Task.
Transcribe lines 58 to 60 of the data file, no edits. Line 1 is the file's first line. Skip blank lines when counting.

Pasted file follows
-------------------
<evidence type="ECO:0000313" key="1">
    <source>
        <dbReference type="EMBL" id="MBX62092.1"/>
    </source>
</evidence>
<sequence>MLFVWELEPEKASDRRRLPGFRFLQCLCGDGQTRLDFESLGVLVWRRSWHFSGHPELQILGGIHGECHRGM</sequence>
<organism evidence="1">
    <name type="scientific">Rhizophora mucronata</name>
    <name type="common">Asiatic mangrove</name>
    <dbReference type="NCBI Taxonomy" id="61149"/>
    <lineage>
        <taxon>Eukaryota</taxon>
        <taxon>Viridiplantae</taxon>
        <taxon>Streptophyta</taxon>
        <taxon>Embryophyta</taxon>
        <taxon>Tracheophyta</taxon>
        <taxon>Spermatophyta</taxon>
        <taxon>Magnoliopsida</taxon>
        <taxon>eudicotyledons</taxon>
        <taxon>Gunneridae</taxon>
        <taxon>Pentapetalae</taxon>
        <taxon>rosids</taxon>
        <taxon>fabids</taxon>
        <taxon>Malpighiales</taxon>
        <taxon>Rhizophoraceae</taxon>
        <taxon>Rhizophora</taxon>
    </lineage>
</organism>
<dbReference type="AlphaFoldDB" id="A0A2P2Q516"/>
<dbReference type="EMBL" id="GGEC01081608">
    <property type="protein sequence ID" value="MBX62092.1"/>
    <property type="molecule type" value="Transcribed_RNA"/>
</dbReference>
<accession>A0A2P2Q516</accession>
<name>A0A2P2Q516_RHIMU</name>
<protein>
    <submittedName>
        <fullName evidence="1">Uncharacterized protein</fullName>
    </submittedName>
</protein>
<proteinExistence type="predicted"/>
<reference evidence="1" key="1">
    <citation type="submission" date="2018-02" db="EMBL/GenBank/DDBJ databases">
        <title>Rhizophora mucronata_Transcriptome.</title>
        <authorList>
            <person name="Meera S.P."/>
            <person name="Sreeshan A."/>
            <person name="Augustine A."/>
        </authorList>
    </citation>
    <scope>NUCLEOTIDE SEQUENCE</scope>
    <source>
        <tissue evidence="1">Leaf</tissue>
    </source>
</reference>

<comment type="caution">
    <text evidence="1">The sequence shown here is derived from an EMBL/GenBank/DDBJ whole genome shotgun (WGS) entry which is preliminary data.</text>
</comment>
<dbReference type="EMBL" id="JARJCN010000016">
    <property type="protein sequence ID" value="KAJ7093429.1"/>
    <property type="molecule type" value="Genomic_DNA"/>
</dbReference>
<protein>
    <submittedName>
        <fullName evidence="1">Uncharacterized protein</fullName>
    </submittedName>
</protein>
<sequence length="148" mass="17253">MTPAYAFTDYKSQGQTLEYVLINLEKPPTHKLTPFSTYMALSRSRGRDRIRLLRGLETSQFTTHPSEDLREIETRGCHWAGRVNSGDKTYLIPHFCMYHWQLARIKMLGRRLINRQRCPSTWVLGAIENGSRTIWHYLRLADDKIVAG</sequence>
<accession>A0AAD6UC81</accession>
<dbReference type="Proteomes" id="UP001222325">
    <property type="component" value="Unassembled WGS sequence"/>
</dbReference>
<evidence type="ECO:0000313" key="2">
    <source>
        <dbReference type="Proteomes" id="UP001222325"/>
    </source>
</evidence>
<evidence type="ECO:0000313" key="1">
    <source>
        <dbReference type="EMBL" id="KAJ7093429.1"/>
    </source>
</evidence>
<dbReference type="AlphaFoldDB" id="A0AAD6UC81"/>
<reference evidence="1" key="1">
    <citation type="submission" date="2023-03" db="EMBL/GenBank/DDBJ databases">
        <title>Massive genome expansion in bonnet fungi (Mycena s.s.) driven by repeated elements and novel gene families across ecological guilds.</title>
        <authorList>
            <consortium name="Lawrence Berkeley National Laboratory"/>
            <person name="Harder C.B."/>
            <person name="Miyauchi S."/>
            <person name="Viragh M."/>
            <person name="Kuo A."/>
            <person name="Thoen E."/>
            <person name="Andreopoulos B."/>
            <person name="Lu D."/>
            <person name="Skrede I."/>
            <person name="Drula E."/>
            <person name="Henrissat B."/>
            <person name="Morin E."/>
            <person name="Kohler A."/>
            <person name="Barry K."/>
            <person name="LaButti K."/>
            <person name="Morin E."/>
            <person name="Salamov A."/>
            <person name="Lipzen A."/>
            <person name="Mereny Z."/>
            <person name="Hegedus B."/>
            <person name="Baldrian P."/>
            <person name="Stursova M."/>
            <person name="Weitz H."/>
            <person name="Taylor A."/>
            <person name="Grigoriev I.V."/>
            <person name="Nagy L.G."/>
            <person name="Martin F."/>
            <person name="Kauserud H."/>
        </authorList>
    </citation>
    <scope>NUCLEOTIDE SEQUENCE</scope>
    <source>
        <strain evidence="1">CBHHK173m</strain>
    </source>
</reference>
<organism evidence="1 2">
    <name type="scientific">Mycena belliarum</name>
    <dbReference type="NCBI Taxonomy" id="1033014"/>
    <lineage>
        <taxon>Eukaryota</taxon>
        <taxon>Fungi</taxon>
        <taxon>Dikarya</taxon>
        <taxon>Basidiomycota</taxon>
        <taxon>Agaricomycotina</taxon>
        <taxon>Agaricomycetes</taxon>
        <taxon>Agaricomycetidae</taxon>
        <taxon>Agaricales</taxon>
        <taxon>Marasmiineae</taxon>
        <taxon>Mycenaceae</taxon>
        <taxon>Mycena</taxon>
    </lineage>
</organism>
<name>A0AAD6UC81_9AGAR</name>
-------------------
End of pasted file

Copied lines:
</comment>
<dbReference type="EMBL" id="JARJCN010000016">
    <property type="protein sequence ID" value="KAJ7093429.1"/>